One major opportunity for bank lies in mobile payments, because there are more people with mobile phones in ASEAN than with bank accounts. Vong said that when people can send money back home or to another country and top up their SIM card overseas, they can bypass the banks. However, Chua commented that central banks in the region are fearful because they don’t know how to control mobile payments and these payments would also mean that two key franchises of banks – loans and, payments – are under threat. He added that in today’s know your customer (KYC) environment, telecom groups and banks alike must know who their customers are because they could lose their license if they are caught transferring money inappropriately.
To focus more specifically on payments and standards in the AEC,
spoke with SWIFT ASEAN initiatives director Usama Delorenzo.
He reports that at a high level, the AEC is working on institutions, policy and practices, as well as financial market architecture. Institutions includes aspects such as whether the market uses real time gross settlement (RTGS), automated clearing house (ACH), a hybrid system or other variations of payments. Policy and practices looks at solvency, asset spillover and the effects of policies or rules on other asset markets, while the financial market architecture includes hardware, software and communications standards. “Technology that banks have today is costly to replace and maintain,” he noted, so it is not often replaced.
Delorenzo stressed that overall the AEC is “eighty per cent complete on what they set out to achieve.” Even though there are logistical issues, the community has made progress on practices like zero tariffs and ASEAN could be a model for integration. He added that banks considering how to offer services from one market to customers in another market in the most standardised way possible, especially as local banks in ASEAN become more regional.
Two things are necessary for this more complete regionalization, he believes. One is taking stock of the financial market architecture, which will lead to memoranda of understanding (MOU) for market practices. The second is mapping out what exists in the financial market architecture, in order to create a common linkage.
Specifically for payments, Delorenzo said that two models are used for regionalisation and “there is no telling what is more appropriate.” One model creates inter-linkages and determines where bilateral agreements have to be in place. The second is akin to Europe, where interbank payments system TARGET2 is a shared service platform that takes care of settlement. For the AEC “it’s going to have to be a combination of indigenous banks and central banks that decide on the structure as well as currencies, licenses and services to the public.”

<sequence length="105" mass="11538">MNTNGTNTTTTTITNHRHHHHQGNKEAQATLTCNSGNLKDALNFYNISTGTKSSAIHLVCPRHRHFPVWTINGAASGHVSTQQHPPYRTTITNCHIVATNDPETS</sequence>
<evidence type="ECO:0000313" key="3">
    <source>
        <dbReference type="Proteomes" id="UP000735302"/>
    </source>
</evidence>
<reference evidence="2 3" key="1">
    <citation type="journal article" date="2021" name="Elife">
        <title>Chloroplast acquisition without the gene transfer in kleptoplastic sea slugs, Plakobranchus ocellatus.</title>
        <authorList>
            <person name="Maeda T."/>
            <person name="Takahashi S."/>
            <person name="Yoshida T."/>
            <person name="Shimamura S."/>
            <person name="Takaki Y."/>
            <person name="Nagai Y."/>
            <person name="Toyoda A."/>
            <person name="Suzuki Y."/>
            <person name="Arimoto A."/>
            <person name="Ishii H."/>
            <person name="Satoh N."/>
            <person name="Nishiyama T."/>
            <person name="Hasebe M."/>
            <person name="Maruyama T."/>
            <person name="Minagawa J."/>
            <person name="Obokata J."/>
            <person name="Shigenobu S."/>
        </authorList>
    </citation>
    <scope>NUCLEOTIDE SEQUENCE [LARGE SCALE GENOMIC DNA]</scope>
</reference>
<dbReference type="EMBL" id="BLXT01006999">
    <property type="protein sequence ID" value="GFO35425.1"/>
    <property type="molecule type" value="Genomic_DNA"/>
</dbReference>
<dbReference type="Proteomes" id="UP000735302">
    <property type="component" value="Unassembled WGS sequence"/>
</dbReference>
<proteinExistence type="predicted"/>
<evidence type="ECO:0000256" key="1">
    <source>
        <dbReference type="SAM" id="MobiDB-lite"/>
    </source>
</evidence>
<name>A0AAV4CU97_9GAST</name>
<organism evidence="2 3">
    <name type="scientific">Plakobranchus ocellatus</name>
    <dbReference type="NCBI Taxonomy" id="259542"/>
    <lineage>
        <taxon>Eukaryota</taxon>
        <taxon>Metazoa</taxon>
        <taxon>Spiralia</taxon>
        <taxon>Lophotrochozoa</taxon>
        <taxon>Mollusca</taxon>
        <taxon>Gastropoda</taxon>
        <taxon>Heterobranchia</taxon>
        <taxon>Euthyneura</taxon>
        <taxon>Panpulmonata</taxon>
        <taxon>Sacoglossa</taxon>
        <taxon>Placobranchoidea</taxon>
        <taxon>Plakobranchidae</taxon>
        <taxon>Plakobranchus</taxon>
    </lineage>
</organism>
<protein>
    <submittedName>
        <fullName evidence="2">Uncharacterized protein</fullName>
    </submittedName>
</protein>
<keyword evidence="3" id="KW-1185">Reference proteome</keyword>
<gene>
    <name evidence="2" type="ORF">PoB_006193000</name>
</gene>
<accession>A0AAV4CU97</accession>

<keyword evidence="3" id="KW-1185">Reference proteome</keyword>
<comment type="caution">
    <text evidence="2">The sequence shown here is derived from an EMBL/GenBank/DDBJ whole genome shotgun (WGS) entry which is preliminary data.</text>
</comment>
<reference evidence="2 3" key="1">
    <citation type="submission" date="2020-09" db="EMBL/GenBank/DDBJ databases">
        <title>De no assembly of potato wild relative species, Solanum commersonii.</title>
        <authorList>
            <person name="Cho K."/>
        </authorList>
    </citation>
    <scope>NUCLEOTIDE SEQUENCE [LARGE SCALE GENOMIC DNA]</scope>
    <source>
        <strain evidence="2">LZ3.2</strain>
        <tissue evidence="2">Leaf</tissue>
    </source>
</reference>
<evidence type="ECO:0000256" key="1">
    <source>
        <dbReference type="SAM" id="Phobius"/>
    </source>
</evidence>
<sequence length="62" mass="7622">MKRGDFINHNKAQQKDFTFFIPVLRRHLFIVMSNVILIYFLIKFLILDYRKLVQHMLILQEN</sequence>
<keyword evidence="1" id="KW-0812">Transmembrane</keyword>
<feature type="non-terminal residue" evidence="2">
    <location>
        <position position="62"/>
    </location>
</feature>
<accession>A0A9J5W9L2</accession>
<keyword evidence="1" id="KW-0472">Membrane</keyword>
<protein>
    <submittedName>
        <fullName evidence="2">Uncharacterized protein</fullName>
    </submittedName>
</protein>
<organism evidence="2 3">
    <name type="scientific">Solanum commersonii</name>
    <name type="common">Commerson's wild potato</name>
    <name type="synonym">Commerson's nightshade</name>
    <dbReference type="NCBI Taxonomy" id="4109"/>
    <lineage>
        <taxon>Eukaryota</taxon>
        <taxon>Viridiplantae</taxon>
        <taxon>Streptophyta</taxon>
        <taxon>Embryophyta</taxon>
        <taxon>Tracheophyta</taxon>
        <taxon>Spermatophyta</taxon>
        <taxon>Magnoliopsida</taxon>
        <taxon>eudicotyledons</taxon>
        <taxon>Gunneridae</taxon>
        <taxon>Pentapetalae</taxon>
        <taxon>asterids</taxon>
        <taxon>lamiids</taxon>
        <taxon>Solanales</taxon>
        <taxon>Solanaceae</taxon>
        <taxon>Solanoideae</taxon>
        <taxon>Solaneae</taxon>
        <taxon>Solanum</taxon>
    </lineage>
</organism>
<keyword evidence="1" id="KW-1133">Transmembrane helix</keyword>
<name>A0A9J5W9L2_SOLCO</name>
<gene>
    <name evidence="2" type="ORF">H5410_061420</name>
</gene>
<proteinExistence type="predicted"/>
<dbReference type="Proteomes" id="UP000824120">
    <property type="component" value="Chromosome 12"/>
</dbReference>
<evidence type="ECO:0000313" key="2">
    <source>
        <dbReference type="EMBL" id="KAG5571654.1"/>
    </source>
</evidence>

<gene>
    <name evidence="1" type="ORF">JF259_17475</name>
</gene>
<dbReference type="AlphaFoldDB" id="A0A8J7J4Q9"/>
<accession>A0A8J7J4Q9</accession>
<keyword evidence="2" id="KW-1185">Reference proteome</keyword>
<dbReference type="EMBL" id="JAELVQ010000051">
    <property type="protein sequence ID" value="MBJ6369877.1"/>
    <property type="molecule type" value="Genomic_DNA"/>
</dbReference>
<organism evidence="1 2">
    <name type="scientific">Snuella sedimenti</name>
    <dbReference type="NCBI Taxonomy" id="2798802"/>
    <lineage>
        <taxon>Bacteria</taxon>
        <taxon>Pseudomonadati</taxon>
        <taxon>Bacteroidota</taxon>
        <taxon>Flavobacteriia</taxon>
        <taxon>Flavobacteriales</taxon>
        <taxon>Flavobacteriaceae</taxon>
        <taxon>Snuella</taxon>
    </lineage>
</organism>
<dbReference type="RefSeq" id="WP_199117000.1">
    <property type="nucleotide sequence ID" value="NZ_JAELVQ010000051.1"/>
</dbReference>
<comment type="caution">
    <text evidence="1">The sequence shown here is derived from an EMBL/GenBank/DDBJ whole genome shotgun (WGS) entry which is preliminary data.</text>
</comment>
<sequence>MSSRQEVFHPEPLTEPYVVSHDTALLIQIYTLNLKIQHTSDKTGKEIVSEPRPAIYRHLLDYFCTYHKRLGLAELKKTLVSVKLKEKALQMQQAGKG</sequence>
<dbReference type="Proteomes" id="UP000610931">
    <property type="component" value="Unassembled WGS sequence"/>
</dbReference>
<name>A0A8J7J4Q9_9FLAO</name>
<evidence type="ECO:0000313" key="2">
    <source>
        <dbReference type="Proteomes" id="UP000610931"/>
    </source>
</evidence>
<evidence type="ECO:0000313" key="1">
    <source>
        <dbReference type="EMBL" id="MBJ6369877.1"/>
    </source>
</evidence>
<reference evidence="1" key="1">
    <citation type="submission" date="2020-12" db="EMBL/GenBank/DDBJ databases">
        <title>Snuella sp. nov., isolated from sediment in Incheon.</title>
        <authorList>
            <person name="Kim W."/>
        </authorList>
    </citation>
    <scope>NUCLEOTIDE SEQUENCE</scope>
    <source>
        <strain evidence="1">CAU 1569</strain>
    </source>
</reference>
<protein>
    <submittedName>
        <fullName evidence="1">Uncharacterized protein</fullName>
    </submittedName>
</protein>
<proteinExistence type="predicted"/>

Delorenzo has been working especially closely with institutions in Thailand, where the Bank of Thailand (BOT) realised that it needed to standardise payments and decided to use ISO 20022. BOT set up a department to work on standardising transactions, and SWIFT is working with it on an initiative looking at the relevance of ISO 20022 for banks, trade, securities and bank-to-bank transactions. While the Electronic Transactions Development Agency (ETDA) mandate is domestic, he said that working towards AEC makes its focus more regional. Other countries in ASEAN are without a similar office or at least not with the same focus on taking care of electronic transactions.
While the core of any one ISO 20022 implementation will be similar for every market in the AEC, variances are wide and unique situations can be catered to by the standard. If there is a need for specific treatment for particular transactions, the sender can use market practice guides or previous experience to meet that requirement. The core of the message still would have relevant information. The basic form of regional cooperation will thus be a common standard, which will enable interoperability.
From payments to people, in addition to a multitude of other areas, the AEC is rapidly moving to fruition. Even if full integration takes somewhat longer than forecast, the advantages in the short term will still be tremendous and in the longer term the benefits even greater.